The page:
By Nina Felicidario
I remember vividly the night that I got out of my car to see blood and fur sprawled onto the headlights.
My stomach dropped.
After years of mindlessly passing roadkill, I produced it when I struck a deer on a Michigan road, causing it to fly nearly 100 yards from my car. I felt heartache and guilt when I walked up to it and saw the lifeless eyes of the deer laying on the grass.
I had taken the life of an animal.
Since then, I’ve noticed a concerning amount of roadkill while driving to work each morning. It makes me wonder if this abundance of roadkill detaches us from our compassion for the death of animals.
And can these vehicle-deer crashes be avoided?
The Michigan State Police reports that there are about 48,000 vehicle-deer crashes each year in our state. There are likely many more unreported cases. Homeowners surveyed in New York indicate that police are notified of only about half of these accidents.
The numbers rise every year. Nationwide, about 1 million car/deer accidents each year cause more than 10,000 injuries and 200 deaths, according to the National Highway Traffic Safety Administration.
Michigan is number eight in a national ranking by the State Farm insurance company of where drivers are most likely to collide with an animal. Inflating those numbers are a deer herd that has grown four times larger since 1970, Michigan State Police said.
A survey by the United States Department of Agriculture Animal and Plant Health Inspection Service and the Department of Forest, Range and Wildlife Sciences found that the most often used strategy to reduce accidents with wildlife involves fixing driver behavior.
The survey said that increasing driver awareness is pushed to educate drivers on how to drive cautiously around deer populated areas. Public awareness comes through news stories. And the Michigan State Police report vehicle deer crashes and how to avoid one online and in brochures.
The Washington State Department of Transportation tried to reduce deer-vehicle collisions with reflectors. They appear to work. During a three-year period, 52 deer were killed at night when the reflectors were covered. Six were killed when they were uncovered.
About 43% of 50 state wildlife agency administrators and 50 state highway administrators said highway fencing had the greatest potential to reduce these crashes. More wildlife administrators favored highway fencing. Transportation administrators went more with reducing deer herd size.
But what about the collisions we can’t avoid? How should we feel about those?
Our mourning for human death is different from how we process roadkill.
“Historically, road-killed animals have been outside the realm of acceptable human mourning,” said Linda Angela Monahan, a student at the College of William and Mary who wrote a dissertation on understanding roadkill. Our lack of empathy towards roadkill is because we view non-human animals as things rather than something with a soul, she said. The absence of personhood takes away from the empathy towards their deaths.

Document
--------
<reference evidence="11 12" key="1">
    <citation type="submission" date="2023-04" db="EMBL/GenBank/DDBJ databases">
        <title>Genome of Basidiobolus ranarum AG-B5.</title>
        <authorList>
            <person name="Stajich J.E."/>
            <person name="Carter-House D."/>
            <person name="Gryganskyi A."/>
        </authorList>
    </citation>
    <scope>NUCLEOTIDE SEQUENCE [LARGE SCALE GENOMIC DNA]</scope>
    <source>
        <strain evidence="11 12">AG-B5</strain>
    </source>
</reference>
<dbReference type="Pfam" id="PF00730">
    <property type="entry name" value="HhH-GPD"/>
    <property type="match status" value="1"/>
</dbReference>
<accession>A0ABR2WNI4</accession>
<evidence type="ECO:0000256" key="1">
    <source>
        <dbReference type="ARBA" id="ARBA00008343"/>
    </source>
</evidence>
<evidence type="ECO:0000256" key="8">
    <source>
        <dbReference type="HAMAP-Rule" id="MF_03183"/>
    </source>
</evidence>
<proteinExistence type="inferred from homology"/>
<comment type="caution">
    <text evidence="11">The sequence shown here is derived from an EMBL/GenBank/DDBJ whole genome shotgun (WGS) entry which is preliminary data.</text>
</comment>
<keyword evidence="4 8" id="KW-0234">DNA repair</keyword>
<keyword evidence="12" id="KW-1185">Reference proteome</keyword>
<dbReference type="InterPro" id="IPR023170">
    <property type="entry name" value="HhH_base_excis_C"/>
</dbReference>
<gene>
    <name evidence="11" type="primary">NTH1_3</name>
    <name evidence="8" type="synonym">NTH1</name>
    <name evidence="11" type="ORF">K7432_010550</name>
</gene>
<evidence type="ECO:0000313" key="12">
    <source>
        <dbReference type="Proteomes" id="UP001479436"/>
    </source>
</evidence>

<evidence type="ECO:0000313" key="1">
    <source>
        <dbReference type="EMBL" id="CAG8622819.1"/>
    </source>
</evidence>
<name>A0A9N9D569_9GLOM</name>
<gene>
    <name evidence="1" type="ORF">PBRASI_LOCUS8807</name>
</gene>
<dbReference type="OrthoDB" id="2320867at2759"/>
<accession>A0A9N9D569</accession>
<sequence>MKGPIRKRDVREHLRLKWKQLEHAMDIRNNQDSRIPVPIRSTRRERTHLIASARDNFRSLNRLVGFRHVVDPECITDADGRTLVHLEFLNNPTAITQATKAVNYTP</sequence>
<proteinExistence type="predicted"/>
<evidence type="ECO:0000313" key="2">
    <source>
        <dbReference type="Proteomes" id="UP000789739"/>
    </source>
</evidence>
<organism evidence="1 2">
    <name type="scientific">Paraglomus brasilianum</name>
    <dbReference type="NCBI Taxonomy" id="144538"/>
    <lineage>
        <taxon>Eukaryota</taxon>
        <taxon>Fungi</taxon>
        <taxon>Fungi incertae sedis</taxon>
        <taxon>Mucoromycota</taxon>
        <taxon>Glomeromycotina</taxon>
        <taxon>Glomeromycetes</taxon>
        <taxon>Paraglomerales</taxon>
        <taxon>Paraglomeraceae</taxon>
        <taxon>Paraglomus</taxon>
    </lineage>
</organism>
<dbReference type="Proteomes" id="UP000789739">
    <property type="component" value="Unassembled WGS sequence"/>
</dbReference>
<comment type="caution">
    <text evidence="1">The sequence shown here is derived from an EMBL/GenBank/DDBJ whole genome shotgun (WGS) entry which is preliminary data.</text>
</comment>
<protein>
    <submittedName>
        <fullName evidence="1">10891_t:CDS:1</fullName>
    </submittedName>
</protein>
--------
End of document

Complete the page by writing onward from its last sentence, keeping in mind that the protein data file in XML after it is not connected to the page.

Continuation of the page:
Roadkill used to be more humorous. Cartoons and people joked about it, detaching humans from the death of animals, Monahan said. However, in the early 21st century, roadkill began to be integrated into art in hopes of raising awareness of the deceased animals.
“For as long as I can remember, I have stopped to lift dead animals from roads,” said Amanda Stronza, a Texas A&M professor and environmental anthropologist. “I cannot bear to leave them.”
Instead, she creates memorials for the dead animals she finds on highways, trails and backyards. She lifts them from roads and gives them a quiet place for their bodies to rest, adorning them with flowers, branches, seeds, weeds and grasses.
“My intention is to notice and give attention,” Stronza said. “To honor the animals as individuals and to acknowledge the lives they had, the lives they live.”
Stronza was inspired by author Barry Lopez, who in his book, Apologia, stopped for dead animals on his journey across North America and removed them from the road.
Stronza takes a picture of her work and displays it on her Instagram
“I photograph the animals not to sensationalize but rather the opposite, to normalize,” she said.
Our lack of empathy towards nonhuman deaths is rooted in many reasons, Stronza said. It could be our fear of death that causes us to look away or because we hold nonhuman beings as others. Maybe it’s the worry of losing ones we love that makes us sensitive to human death, yet unaffected to the deaths of others, she said.
That’s no longer the case for me.
I vividly remember the night I took away the life of that deer. I’m reminded of the look of its lifeless eyes whenever I pass an animal carcass on the side of the road. I now drive with awareness and caution for animals crossing the road while also mourning those who have lost their lives.
We share our world with these animals and our modern lifestyle takes away the lives of so many that it detaches us from our empathy for their deaths.
“Their deaths deserve to be honored and seen, as do our own,” Stronza said.